Major General Robert Ford was the commander of land forces in Northern Ireland at the time and had promised that tougher measures would be introduced to deal with the lawlessness in Derry. These tougher measures came in the form of the first battalion of the Parachute Regiment. The Parachute Regiment was an elite trained regiment of the British Army. They had a reputation for being heavy-handed and were considered significantly more severe, tougher than the regular British soldier. These soldiers were the ones deployed on the day of the march against internment on Sunday, January 30th, 1972.
Major Ford expected rioting on the day and deployed the Parachute Regiment to deal with the rioters. Many have suggested that this was a psychological move, to show control of the region. Ivan Cooper who was one of the organizers of the march on the day described the paratroopers:
‘I also saw the paratroopers myself on a side street. They seemed to be hyped up. They were a different breed to what we had accustomed ourselves to in Derry. Tough, resolute and hyped up.’
Ivan was a staunch pacifist and had met with the leader of the Provisional IRA before the march, to confirm that they would not be armed men on the day. Ivan said:
I told him, that the march if it wasn’t going to be nonviolent, that unless I could receive assurances to that effect, that I would not be continuing to support it and I would use my influence to have it called off. I was contacted again and I was told that the Provisional IRA would give an undertaking that they would not be in the vicinity of the march on the Sunday.
It wasn’t in the interest of the Official IRA and the Provisional IRA to launch an attack on this day, as they would have been blamed for any civilian casualties if they instigated violence.
It was a sunny afternoon when 10,000 – 15,000 people joined together to take part in the march. The march began in the housing estate of Creggan and then made its way down the Bogside, which is the largely Catholic area just outside of Derry’s Old City walls.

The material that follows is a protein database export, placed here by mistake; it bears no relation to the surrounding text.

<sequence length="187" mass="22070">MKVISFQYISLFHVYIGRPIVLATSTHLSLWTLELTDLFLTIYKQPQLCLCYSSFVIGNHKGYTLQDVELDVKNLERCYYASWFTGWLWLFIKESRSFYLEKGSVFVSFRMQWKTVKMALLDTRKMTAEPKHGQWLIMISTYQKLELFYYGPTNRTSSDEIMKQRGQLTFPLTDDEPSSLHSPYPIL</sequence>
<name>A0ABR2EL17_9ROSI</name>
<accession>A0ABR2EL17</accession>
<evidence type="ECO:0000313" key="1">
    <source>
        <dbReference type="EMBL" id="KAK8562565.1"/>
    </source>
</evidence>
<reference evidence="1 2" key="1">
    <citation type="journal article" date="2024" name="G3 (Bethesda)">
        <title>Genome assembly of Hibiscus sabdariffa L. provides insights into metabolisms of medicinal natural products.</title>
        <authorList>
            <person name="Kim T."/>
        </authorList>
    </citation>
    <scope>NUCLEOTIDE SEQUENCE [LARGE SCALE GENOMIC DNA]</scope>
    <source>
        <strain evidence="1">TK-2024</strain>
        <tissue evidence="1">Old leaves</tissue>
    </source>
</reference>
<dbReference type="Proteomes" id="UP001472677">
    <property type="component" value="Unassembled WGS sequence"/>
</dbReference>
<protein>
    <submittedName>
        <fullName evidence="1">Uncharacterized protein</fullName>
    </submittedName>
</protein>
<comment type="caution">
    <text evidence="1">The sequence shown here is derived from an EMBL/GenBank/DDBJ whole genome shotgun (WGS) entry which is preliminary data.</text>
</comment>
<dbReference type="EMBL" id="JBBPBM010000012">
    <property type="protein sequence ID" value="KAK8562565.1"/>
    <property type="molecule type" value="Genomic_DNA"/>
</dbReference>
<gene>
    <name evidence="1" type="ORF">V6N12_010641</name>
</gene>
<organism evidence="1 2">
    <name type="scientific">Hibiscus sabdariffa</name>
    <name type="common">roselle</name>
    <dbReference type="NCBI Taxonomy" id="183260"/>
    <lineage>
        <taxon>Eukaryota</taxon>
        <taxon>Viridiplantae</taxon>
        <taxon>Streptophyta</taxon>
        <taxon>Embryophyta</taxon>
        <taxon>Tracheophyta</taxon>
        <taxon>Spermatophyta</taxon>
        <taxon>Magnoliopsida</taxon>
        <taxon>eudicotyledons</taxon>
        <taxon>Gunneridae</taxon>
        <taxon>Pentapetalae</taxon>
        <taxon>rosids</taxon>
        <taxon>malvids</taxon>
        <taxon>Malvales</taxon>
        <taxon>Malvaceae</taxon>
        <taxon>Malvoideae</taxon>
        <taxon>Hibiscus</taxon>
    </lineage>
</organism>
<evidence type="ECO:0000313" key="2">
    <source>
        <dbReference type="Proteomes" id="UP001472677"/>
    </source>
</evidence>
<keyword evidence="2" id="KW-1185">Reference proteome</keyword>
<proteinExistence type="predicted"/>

The plan was for the army not to attack the protesters as long as they stayed in the permitted areas. If any individuals tried to breach the barriers, then they were allowed to respond with rubber bullets, water cannons and tear gas. There was also a plan to have a ‘scoop up’ operation which would see the rioters arrested once they had separated themselves from the people marching.
The march continued down the Bogside until they neared the city centre and began to approach the army barriers. Because of the barriers, the organizers changed the route, intending the rally to happen at an area known as the Free Derry Corner instead. The paratroopers had set up camp in a derelict building on the side of barricade 14 and were hoping to outflank the protesters and launch an arrest operation.
It’s at this point that it is important to note that there are some drastically different narratives of what occurred after this.
There have been two enquiries into the events of the day, the Widgery Enquiry and the Saville Enquiry. Both of which will be referenced in this article. The inquiries took place 30 years apart and came to very different conclusions. The Widgery Inquiry took place directly after the shootings and many have argued that it ‘whitewashed’ the events which took place on the day and defended the soldier’s actions.
For the full account of the story please see https://www.irishcentral.com/roots/history/what-happened-on-bloody-sunday-in-northern-ireland